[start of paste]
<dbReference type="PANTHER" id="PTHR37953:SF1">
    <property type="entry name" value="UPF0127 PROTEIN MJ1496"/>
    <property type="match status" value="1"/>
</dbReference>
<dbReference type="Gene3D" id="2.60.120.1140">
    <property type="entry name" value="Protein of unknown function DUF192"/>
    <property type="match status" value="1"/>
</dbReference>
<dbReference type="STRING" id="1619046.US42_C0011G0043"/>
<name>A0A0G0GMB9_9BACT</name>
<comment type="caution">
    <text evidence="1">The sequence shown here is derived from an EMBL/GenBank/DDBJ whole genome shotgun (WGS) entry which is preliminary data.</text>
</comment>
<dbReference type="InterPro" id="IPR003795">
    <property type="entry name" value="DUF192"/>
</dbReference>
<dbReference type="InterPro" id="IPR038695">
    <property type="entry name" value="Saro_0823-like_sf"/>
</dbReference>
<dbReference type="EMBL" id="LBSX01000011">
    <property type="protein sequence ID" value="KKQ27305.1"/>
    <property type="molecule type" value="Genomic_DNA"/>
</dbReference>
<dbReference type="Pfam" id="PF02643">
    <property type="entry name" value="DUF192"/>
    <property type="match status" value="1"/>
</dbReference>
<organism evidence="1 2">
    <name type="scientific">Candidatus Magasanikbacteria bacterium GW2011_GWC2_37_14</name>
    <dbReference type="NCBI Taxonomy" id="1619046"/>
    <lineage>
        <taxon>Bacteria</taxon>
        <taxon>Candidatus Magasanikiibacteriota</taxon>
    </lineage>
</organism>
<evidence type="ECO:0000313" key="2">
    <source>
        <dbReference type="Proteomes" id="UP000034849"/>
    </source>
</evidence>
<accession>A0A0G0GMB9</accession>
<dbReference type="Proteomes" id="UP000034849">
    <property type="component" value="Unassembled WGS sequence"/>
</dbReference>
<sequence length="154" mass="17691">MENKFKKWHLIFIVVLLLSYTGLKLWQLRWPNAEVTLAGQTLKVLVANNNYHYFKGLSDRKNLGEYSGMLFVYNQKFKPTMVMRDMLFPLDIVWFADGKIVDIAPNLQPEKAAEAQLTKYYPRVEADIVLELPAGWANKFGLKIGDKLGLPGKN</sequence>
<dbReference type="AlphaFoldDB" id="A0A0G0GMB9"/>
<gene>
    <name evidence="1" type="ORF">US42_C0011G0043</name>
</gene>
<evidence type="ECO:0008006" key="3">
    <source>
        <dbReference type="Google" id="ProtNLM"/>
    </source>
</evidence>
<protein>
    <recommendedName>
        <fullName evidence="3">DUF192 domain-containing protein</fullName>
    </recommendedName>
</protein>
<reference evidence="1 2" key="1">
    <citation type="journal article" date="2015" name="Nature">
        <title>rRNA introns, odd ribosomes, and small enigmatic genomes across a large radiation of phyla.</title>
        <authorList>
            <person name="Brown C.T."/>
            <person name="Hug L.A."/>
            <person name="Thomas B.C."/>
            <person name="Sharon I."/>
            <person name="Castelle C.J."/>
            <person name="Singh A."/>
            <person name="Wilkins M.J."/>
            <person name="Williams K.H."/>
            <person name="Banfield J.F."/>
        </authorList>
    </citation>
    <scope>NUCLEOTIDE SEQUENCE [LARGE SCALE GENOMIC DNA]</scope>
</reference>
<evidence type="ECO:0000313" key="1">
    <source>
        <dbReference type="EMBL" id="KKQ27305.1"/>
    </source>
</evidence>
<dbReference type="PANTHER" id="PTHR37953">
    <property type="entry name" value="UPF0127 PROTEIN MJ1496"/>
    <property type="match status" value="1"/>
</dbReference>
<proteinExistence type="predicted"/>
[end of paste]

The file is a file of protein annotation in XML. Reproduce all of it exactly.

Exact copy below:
<dbReference type="PANTHER" id="PTHR37953:SF1">
    <property type="entry name" value="UPF0127 PROTEIN MJ1496"/>
    <property type="match status" value="1"/>
</dbReference>
<dbReference type="Gene3D" id="2.60.120.1140">
    <property type="entry name" value="Protein of unknown function DUF192"/>
    <property type="match status" value="1"/>
</dbReference>
<dbReference type="STRING" id="1619046.US42_C0011G0043"/>
<name>A0A0G0GMB9_9BACT</name>
<comment type="caution">
    <text evidence="1">The sequence shown here is derived from an EMBL/GenBank/DDBJ whole genome shotgun (WGS) entry which is preliminary data.</text>
</comment>
<dbReference type="InterPro" id="IPR003795">
    <property type="entry name" value="DUF192"/>
</dbReference>
<dbReference type="InterPro" id="IPR038695">
    <property type="entry name" value="Saro_0823-like_sf"/>
</dbReference>
<dbReference type="EMBL" id="LBSX01000011">
    <property type="protein sequence ID" value="KKQ27305.1"/>
    <property type="molecule type" value="Genomic_DNA"/>
</dbReference>
<dbReference type="Pfam" id="PF02643">
    <property type="entry name" value="DUF192"/>
    <property type="match status" value="1"/>
</dbReference>
<organism evidence="1 2">
    <name type="scientific">Candidatus Magasanikbacteria bacterium GW2011_GWC2_37_14</name>
    <dbReference type="NCBI Taxonomy" id="1619046"/>
    <lineage>
        <taxon>Bacteria</taxon>
        <taxon>Candidatus Magasanikiibacteriota</taxon>
    </lineage>
</organism>
<evidence type="ECO:0000313" key="2">
    <source>
        <dbReference type="Proteomes" id="UP000034849"/>
    </source>
</evidence>
<accession>A0A0G0GMB9</accession>
<dbReference type="Proteomes" id="UP000034849">
    <property type="component" value="Unassembled WGS sequence"/>
</dbReference>
<sequence length="154" mass="17691">MENKFKKWHLIFIVVLLLSYTGLKLWQLRWPNAEVTLAGQTLKVLVANNNYHYFKGLSDRKNLGEYSGMLFVYNQKFKPTMVMRDMLFPLDIVWFADGKIVDIAPNLQPEKAAEAQLTKYYPRVEADIVLELPAGWANKFGLKIGDKLGLPGKN</sequence>
<dbReference type="AlphaFoldDB" id="A0A0G0GMB9"/>
<gene>
    <name evidence="1" type="ORF">US42_C0011G0043</name>
</gene>
<evidence type="ECO:0008006" key="3">
    <source>
        <dbReference type="Google" id="ProtNLM"/>
    </source>
</evidence>
<protein>
    <recommendedName>
        <fullName evidence="3">DUF192 domain-containing protein</fullName>
    </recommendedName>
</protein>
<reference evidence="1 2" key="1">
    <citation type="journal article" date="2015" name="Nature">
        <title>rRNA introns, odd ribosomes, and small enigmatic genomes across a large radiation of phyla.</title>
        <authorList>
            <person name="Brown C.T."/>
            <person name="Hug L.A."/>
            <person name="Thomas B.C."/>
            <person name="Sharon I."/>
            <person name="Castelle C.J."/>
            <person name="Singh A."/>
            <person name="Wilkins M.J."/>
            <person name="Williams K.H."/>
            <person name="Banfield J.F."/>
        </authorList>
    </citation>
    <scope>NUCLEOTIDE SEQUENCE [LARGE SCALE GENOMIC DNA]</scope>
</reference>
<evidence type="ECO:0000313" key="1">
    <source>
        <dbReference type="EMBL" id="KKQ27305.1"/>
    </source>
</evidence>
<dbReference type="PANTHER" id="PTHR37953">
    <property type="entry name" value="UPF0127 PROTEIN MJ1496"/>
    <property type="match status" value="1"/>
</dbReference>
<proteinExistence type="predicted"/>